1. 02 Oct, 2012 1 commit
  2. 23 Aug, 2012 1 commit
  3. 21 Aug, 2012 1 commit
  4. 19 Jul, 2012 1 commit
  5. 12 Jun, 2012 1 commit
    • Paulo Zanoni's avatar
      drm: increase DRM_OBJECT_MAX_PROPERTY to 24 · fe456168
      Paulo Zanoni authored
      
      
      Before Kernel 3.5, no one was checking for the return value of
      drm_connector_attach_property, so we never noticed that we were unable
      to create some properties. Commit "drm: WARN() when
      drm_connector_attach_property fails" added a WARN when we fail to
      create a property, and the transition from "connector properties" to
      "object properties" changed the warning message a little bit.
      
      On i915 machines with many TV connectors we hit the maximum number of
      properties (since each TV connector uses a lot of properties), so we
      get a few backtraces in our logs. This commit increases the maximum
      number of properties to 24 hoping we'll have enough room for
      everybody.
      
      Chris suggested that we convert this code to "lists", but I believe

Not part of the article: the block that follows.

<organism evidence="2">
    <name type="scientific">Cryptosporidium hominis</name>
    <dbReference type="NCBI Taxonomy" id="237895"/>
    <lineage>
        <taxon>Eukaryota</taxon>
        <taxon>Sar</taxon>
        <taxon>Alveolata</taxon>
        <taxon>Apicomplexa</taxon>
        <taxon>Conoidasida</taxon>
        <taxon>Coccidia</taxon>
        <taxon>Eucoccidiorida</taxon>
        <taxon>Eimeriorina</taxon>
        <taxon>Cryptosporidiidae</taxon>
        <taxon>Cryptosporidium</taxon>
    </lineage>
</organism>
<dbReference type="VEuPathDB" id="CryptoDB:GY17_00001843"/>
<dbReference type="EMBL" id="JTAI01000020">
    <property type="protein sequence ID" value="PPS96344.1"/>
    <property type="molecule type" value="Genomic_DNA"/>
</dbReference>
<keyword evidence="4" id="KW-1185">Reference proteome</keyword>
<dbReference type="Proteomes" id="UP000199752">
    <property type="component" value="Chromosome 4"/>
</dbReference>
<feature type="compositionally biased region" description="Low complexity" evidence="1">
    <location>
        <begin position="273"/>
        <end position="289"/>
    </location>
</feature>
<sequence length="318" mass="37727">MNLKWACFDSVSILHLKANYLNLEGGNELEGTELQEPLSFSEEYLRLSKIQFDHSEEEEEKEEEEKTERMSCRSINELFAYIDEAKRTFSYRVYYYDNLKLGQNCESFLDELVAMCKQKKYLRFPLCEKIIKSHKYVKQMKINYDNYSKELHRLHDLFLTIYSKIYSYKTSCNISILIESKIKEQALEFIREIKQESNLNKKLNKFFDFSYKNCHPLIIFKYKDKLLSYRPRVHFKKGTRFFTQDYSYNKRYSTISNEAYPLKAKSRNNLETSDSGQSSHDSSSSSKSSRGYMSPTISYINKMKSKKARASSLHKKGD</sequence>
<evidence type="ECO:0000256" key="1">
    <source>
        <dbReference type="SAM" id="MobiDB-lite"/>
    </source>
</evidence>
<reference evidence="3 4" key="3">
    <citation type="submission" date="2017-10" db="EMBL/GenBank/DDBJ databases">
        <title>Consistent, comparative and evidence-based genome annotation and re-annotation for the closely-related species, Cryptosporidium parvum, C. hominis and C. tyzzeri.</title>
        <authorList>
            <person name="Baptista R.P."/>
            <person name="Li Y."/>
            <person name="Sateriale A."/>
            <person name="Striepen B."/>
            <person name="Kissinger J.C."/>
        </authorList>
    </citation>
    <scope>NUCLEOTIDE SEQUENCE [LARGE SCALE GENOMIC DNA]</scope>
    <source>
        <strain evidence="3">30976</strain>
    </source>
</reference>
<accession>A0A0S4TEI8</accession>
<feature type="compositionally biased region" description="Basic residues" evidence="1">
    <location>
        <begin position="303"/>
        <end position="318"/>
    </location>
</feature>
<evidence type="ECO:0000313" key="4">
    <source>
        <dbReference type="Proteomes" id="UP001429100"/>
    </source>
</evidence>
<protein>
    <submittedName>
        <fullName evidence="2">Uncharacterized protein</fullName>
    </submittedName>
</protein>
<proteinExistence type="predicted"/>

this conversion can come after we make sure people's dmesgs are not
      spammed by our driver.
      Signed-off-by: default avatarPaulo Zanoni <paulo.r.zanoni@intel.com>
      Reported-by: default avatarDave Jones <davej@redhat.com>
      Tested-by: default avatarDaniel Vetter <daniel.vetter@ffwll.ch>
      Signed-off-by: default avatarDave Airlie <airlied@redhat.com>
      fe456168
  6. 22 May, 2012 4 commits
  7. 17 May, 2012 5 commits
  8. 27 Apr, 2012 1 commit
  9. 20 Apr, 2012 4 commits
  10. 20 Mar, 2012 1 commit
    • Carsten Emde's avatar
      drm: allow loading an EDID as firmware to override broken monitor · da0df92b
      Carsten Emde authored
      
      
      Broken monitors and/or broken graphic boards may send erroneous or no
      EDID data. This also applies to broken KVM devices that are unable to
      correctly forward the EDID data of the connected monitor but invent
      their own fantasy data.
      
      This patch allows to specify an EDID data set to be used instead of
      probing the monitor for it. It contains built-in data sets of frequently
      used screen resolutions. In addition, a particular EDID data set may be
      provided in the /lib/firmware directory and loaded via the firmware
      interface. The name is passed to the kernel as module parameter of the
      drm_kms_helper module either when loaded
        options drm_kms_helper edid_firmware=edid/1280x1024.bin
      or as kernel commandline parameter
        drm_kms_helper.edid_firmware=edid/1280x1024.bin
      
      It is also possible to restrict the usage of a specified EDID data set
      to a particular connector. This is done by prepending the name of the
      connector to the name of the EDID data set using the syntax
        edid_firmware=[<connector>:]<edid>
      such as, for example,
        edid_firmware=DVI-I-1:edid/1920x1080.bin
      in which case no other connector will be affected.